There is deepening sense of…in the pit of my stomach. It escapes a single-word classification, but if I were forced to pick one it would be, quite simply, wrong. Something’s missing, something bad is about to happen, there’s no future for me, what am I going to do with the rest of my days?

    I know it’s no one’s fault but my own. After all, I was the one that wanted this: a semester “off”. I just never realized it would turn into this. This half-life that is becoming increasingly dreamlike.

    Worst of all, I think my my hands are changing color!

    Broccoli-Carrot Crackers
    makes about 7-8 crackers

    crackers 2

    • About 1/4c. broccoli stalks, coarsely grated
    • About 1/4c. carrots, coarsely grated
    • 1/4c. pureed fat-free cottage cheese (or mashed)
    • Spices and seasonings to taste (for these, I used Mrs. Dash + a few pinches of garam masala)

    →Mix all the ingredients in a small bowl.

    Spread thinly on wax paper, parchment paper or, if you’re like me/want to be environmentally-friendly, opened up cereal bags.

    Microwave on high for about 5 minutes, checking every minute or two.


    6 Truths and a Lie

    As I was going through (what seemed like) the never-ending archives of this blog in search of a perfectly written writing sample, I realized how much of it is about me. Not just any me, but the me I want all of you to see, the me I think will get me the most readers, the foodie me, and, sometimes, the me I wish I could be.

    In all truth, the real me is pretty ordinary. It’s a scary thing for an anorexic to admit their own mundaneness, but it’s true. I don’t climb walls and I don’t live out the prophecies of inspirational chick flick quotes–in fact, I’m lucky if I can muster up enough willpower to step outside my apartment and get some laundry done.

    I don’t know when exactly I came up with this superhuman me. ED turned lying into a game and, being overly competitive, I became obsessed with the idea of tricking everyone around me into seeing exactly what I wanted them too. As House says, “everyone lies,” but not everyone lies well. I did. I was (and still am) an expert liar.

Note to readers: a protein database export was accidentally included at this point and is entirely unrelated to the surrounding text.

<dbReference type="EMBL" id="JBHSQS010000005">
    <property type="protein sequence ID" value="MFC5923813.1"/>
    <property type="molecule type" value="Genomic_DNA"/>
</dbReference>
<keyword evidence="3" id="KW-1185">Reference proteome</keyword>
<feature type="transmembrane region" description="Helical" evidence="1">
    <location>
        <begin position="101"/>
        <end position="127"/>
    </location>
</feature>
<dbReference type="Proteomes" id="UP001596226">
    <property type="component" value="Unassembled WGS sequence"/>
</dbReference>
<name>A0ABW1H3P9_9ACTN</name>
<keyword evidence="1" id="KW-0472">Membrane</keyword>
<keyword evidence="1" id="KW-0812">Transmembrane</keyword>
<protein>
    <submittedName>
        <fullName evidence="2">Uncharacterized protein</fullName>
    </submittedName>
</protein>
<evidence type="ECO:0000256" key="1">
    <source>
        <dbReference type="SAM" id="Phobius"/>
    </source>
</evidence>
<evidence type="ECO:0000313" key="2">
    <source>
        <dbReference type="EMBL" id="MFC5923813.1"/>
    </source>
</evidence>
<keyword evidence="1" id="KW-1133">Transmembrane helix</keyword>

But today, I’m going to try to be honest (at least 6/7ths of the time) and tell you more about me with a little game. I’m sure you’ve played it before; it’s the one where you list some truths with a lie thrown in and the other people have to guess which is the lie. For my version, I’ve chosen 6 truths about myself that have absolutely nothing to do with food or eating disorders because, although that’s a big part of who I am, it’s not all of me.

    1. In middle school, my best friend nicknamed my crush “Voldemort,” because, whenever I talked about him, I said “you know who”.
    2. My favorite store is Target with Walmart coming in at a close second.
    3. The first website I ever made was an anime website glorifying characters of a popular anime show.
    4. There is a made-up song about my name, in which everything rhymes with “Mekkie”.
    5. I am deathly afraid of heights.
    6. I don’t know my best friend’s name and never did, because I’ve called her “Cars”.
    7. I tripped at my high school graduation and my diploma flew out of my hands, hitting a teacher before it landed on the stage with a very resounding thud.

    Which one do you think is the lie? I’ll post the answer sometime in the near future (depending on how many guesses I have).

    What are your 6 Truths and a Lie? Come on….share! See if you can fool us. 😉